Date of Award

Spring 1-1-2011

Document Type


Degree Name

Doctor of Philosophy (PhD)



First Advisor

Thomas T Perkins

Second Advisor

Matthew A Glaser

Third Advisor

Amy E Palmer


Enzyme dynamics are a critical factor in enzyme function. Probing individual enzymes and enzymatic systems elucidates the mechanistic basis of their dynamics. Here, with two distinct single-molecule, biophysical approaches, we examine two particular enzymatic systems.

RecBCD is a multifunctional enzyme that repairs double-stranded DNA breaks and degrades unwanted DNA in Escherichia coli. To probe how this superfamily-1 helicase couples ATP binding and hydrolysis to unwind and directionally translocate along double-stranded DNA, we used optical tweezers featuring 1-base-pair resolution (0.1-2.3 Hz, F = 6 pN) to directly measure interactions between single RecBCD helicases and their DNA substrate. Surprisingly, the RecBCD-DNA complex exhibited large, multi-base-pair conformational dynamics (4.4 +/- 0.3 bp, mean +/- S.E.M., 0.1-10 Hz) that were present both between unwinding steps and in the complete absence of ATP. To understand the origin of the conformational dynamics, we made three observations. First, the onset of the conformational dynamics depended on 5'-ssDNA length, which interacts with the RecD motor, and were consistent with the onset of helicase activity, as established in prior biochemical studies. Second, conformational dynamics of RecBCD bound to a cross-linked DNA construct were suppressed, indicating that the RecBCD "pin," which interacts with the junction, undergoes rapid back-and-forth translocations along the DNA. Third, conformational dynamics were reduced in the presence of nonhydrolyzable ATP analogs. These results indicate that when RecD is engaged RecBCD actively destabilizes the duplex, and that these conformational dynamics are modulated by the nucleotide-bound state of the enzyme. These studies signify the first real-time measurements of previously-unseen destabilization dynamics of the DNA duplex by RecBCD and provide insight into the unwinding mechanism of superfamily-1 helicases.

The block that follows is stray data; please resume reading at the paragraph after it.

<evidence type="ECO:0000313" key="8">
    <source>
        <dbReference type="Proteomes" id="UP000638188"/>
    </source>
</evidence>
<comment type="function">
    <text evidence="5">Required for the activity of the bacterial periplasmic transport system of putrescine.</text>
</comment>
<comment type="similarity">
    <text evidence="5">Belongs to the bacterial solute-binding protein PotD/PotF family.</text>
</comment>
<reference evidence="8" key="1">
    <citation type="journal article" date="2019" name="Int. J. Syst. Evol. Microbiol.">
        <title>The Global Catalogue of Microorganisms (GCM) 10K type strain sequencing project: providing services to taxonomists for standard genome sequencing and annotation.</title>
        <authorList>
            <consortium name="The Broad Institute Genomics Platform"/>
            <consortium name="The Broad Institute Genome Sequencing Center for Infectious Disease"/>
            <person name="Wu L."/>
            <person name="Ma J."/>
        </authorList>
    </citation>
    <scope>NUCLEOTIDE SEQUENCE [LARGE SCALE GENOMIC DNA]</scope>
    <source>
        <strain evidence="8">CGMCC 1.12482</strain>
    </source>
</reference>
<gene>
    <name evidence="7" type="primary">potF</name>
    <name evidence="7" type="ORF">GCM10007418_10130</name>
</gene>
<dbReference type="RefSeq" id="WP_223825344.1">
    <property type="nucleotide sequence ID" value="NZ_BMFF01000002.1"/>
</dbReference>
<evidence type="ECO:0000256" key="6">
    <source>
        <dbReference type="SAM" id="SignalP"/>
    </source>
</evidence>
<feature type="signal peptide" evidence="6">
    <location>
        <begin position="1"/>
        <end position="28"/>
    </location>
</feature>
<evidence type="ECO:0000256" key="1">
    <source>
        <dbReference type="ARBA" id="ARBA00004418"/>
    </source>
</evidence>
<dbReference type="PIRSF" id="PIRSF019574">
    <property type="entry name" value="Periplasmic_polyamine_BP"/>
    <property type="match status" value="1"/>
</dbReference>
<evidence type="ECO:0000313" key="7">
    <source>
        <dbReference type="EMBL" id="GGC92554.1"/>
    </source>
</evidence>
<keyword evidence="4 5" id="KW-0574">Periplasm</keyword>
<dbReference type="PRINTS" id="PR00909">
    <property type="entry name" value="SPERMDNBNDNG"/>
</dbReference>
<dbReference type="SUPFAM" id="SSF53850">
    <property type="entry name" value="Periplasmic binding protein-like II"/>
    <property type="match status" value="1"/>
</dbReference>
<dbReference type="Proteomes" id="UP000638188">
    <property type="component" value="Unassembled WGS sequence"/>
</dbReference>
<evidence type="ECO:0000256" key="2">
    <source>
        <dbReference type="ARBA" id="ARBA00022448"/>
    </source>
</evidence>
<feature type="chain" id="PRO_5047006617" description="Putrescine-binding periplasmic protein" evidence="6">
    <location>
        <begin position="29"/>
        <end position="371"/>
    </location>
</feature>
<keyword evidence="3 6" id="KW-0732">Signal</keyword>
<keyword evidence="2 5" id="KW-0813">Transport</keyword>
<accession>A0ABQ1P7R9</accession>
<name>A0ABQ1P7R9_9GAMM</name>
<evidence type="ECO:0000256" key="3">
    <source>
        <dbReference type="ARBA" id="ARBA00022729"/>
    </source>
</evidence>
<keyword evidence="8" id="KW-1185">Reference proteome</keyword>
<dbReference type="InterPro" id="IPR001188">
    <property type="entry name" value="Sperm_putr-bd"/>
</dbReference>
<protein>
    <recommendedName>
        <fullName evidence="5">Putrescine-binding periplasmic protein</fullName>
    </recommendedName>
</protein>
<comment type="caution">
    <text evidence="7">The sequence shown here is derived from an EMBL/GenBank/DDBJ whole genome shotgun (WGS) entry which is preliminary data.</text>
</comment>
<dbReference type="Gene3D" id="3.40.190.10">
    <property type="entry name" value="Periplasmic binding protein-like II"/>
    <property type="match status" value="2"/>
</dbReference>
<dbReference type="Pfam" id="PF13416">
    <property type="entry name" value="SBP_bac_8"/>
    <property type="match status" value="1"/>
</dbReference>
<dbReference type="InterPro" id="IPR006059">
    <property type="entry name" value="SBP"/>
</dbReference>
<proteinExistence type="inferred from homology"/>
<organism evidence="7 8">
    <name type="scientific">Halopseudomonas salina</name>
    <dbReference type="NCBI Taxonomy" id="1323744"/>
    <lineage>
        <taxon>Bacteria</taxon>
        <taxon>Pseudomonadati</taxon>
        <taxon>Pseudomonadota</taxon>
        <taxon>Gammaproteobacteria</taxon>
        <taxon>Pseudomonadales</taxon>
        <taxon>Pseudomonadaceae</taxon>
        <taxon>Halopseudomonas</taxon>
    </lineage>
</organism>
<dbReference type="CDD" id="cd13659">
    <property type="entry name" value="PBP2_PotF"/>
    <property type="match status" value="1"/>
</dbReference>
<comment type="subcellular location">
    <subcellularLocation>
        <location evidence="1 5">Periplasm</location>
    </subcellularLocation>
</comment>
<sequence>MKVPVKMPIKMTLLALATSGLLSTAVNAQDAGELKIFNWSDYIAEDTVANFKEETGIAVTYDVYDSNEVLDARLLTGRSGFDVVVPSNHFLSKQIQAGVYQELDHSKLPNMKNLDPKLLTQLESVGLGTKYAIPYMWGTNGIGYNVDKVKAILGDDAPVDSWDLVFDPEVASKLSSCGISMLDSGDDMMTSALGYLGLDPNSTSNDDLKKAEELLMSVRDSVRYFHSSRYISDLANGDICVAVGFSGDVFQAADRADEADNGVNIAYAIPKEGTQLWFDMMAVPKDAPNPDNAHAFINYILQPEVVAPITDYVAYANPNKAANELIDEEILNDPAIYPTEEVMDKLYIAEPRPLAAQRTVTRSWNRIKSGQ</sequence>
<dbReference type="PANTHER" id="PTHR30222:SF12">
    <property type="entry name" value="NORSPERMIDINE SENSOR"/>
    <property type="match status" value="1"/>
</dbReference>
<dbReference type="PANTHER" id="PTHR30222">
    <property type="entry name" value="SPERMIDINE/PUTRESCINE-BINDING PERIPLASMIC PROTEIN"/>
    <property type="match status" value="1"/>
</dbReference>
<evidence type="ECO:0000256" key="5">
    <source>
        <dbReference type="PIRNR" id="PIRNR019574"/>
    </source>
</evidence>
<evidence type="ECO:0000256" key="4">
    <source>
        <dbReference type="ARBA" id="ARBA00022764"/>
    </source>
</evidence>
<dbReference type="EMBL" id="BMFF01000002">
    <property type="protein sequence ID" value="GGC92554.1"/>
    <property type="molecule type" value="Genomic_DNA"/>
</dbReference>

In the effort to develop highly-sensitive biosensors for medical diagnostics, environmental monitoring, and industrial quality control, nucleic-acid-based biosensors offer a number of competitive advantages over antibodies for sensing applications. We explored a naturally-occurring biosensor, the glmS ribozyme, a RNA molecule that has the remarkable ability to recognize a specific metabolite, catalyze self-cleavage upon its binding, and regulate gene expression. We developed a new, single-molecule assay to detect individual glmS ribozyme cleavage events with video microscopy that can be generalized to other nucleic-acid-based biosensors.